The love story which runs through the book is of little interest, and of less than secondary importance. There seems to be no effort made to characterize the girl, and her two suitors only fare better, apparently, because they are involved in the problem element of the book. But even Tom Delamere, who plays such an important part, serves merely as a type of the dissipating young degenerate in which so many fine old families are fated to end. Having no redeeming feature, he is not especially interesting.
McBane, the ex-contractor for negro convict labor, is also representative of a class rather than an individual. But he is very well done, and makes a clear impression. The most vital people in the book are old Mrs. Ochiltree and old Mr. Delamere-the latter, especially, possessing some fine favor of individuality. Upon one occasion, however, he speaks in a way which suggests that he is serving as a mouth-piece for the author's own views rather than as the representative of the old-school Southern Gentleman. From such a one the following utterance, or anything approaching it, would be decidedly surprising:
"We thought to overrule God's laws, and we enslaved these people for our greed, and sought to escape the manstealer's curse by laying to our souls the flattering unction that we were making of barbarous negroes civilized and Christian men. If we did not, if instead of making them Christians we have made some of them brutes, we have only ourselves to blame, and if these prey upon society, it is our just punishment!"
Mrs. Ochiltree indulges in a very different-and a far more convincing-style of conversation.
"In early life she had been accustomed to impale fools on epigrams, like flies on pins, to see them wriggle. But with advancing years she had lost in some measure the faculty of nice discrimination-it was pleasant to see her victims squirm, whether they were fools or friends."
To her dissipated but handsome young nephew, Tom Delamere, she says: " 'If you are as good as you look * * * some one has been slandering you."
And his rival, Mr. Ellis, she characterizes as follows:
" 'There is Mr. Ellis * * * who is not half so good looking as, but is steady as a clock, I daresay.' "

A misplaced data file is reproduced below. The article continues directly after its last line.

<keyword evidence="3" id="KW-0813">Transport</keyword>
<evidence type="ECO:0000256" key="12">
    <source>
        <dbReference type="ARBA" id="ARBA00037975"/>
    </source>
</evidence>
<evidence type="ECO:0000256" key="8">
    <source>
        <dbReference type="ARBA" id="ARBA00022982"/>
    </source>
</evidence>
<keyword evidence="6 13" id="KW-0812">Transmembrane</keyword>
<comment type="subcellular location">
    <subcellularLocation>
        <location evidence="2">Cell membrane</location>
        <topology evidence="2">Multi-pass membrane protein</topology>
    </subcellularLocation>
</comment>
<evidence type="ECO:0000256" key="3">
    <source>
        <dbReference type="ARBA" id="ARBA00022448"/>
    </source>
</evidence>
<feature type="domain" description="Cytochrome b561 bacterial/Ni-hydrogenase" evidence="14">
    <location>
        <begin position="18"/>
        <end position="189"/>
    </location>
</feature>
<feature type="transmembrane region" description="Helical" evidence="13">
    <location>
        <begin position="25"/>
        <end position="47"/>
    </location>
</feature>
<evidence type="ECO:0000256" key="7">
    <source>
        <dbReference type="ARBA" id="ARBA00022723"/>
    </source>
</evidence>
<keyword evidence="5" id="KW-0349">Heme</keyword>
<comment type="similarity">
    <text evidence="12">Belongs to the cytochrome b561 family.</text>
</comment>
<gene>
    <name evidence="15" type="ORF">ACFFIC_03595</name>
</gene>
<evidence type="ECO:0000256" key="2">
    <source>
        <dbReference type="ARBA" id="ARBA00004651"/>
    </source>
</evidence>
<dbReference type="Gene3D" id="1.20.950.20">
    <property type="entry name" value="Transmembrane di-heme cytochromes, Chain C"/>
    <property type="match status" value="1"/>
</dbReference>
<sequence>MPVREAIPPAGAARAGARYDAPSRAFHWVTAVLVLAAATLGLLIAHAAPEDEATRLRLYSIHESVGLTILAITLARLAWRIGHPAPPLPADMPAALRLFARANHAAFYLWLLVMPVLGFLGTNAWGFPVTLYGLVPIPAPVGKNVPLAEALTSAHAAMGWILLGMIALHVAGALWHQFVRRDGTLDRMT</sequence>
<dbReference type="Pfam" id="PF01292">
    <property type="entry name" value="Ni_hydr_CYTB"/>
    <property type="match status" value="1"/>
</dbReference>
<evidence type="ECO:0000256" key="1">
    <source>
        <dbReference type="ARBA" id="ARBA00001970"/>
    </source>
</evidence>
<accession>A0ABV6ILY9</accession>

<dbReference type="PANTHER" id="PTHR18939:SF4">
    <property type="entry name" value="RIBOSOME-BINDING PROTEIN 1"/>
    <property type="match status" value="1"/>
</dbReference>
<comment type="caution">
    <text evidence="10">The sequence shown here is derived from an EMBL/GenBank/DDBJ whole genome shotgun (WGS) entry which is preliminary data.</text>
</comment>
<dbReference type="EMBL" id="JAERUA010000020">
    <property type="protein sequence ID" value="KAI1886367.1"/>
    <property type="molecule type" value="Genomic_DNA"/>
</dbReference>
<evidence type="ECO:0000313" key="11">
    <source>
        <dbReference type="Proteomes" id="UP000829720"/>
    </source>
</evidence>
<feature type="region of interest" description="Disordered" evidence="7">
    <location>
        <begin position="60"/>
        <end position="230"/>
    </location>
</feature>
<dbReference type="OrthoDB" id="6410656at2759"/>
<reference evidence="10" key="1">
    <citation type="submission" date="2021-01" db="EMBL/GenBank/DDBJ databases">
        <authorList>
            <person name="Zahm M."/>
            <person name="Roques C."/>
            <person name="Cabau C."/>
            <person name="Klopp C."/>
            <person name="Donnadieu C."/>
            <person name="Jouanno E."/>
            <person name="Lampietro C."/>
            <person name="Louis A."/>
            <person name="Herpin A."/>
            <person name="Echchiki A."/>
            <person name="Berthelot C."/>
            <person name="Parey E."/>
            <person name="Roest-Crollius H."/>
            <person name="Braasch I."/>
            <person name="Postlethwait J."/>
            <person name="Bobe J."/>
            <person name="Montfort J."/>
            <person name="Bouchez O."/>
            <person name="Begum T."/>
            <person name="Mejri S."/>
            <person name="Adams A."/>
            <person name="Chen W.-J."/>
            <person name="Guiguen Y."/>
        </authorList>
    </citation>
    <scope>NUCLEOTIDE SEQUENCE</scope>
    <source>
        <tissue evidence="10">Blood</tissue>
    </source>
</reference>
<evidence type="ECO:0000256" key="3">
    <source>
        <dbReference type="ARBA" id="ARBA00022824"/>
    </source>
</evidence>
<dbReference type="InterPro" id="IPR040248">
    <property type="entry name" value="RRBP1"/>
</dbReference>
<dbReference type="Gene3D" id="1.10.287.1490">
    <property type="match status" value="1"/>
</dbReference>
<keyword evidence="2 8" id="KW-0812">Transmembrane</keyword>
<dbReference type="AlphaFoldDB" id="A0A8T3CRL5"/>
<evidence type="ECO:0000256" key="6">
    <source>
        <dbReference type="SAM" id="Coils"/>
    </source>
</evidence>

Unfortunately, Mr. Chesnutt is at pains, to explain that this remark does not please its target, but the lack of literary distinction in the story has already been commented upon.
There is, however, a philosophic strain which conforms well with the theme of the book, and which is, upon the whole, just and wise in its quality, The negro physician, Dr. Miller, upon being forced to ride in the "colored" car, reflects as follows:
"Was it not, after all, a wise provision of nature that had given to a race, destined to long servitude and a slow emergence therefrom, a cheerfulness of spirit which enabled them to catch pleasure on the wing, and endure with equanimity the ills that seemed inevitable? The ability to live and thrive under adverse circumstances is the surest guaranty of the future. The race which at the last shall inherit the earth-the residuary legatee of civilization-will be the race which remains longest upon it."
Concerning race prejudice, Mr. Chesnutt is admirable dispassionate for one of his blood, but the subject naturally fires his mind and quickens his pen. In connection with the rising of the whites against the negroes he writes:
"To one unfamiliar with Southern life it might have seemed impossible that these good Christian people, who thronged the churches on Sunday, and wept over the sufferings of the lowly Nazarene, and sent missionaries to the heathens, could be hungering and thirsting for blood of their fellow-men."
And he makes the colored lawyer, Watson, say:
"When the race cry is started in this neck of the woods, friendship, religion, humanity, reason, all shrivel up like dry leaves in a raging furnace."
With the causes of such a rising he attempts to deal justly, no doubt, but he minimizes them as far as possible and leaves out, as usual, the pivotal point.
"The petty annoyances of a few negroes in office; the unnatural resentment of a proud people at what had seemed to them a presumptuous freedom of speech and lack of deference on the part of their inferiors-these things, which he knew were to be made the excuse for overthrowing the city government, he realized full well were no sort of justification for the wholesale murder or other horrors which might well ensue before the day was done."
Mr. Chesnutt, however, offers no hint of a solution. He contents himself with depicting the present situation from the negro point of view, and thus trying to influence the reader in favor of his people. And perhaps, he is wise in this course.
"The Marrow of Tradition," by Charles W. Chesnutt. Houghton, Mifflin & Co., Boston and New York.
Anon. "Mr. Chesnutt and the Negro Problem." Newark Sunday News. December 29, 1901: Magazine Section, 6.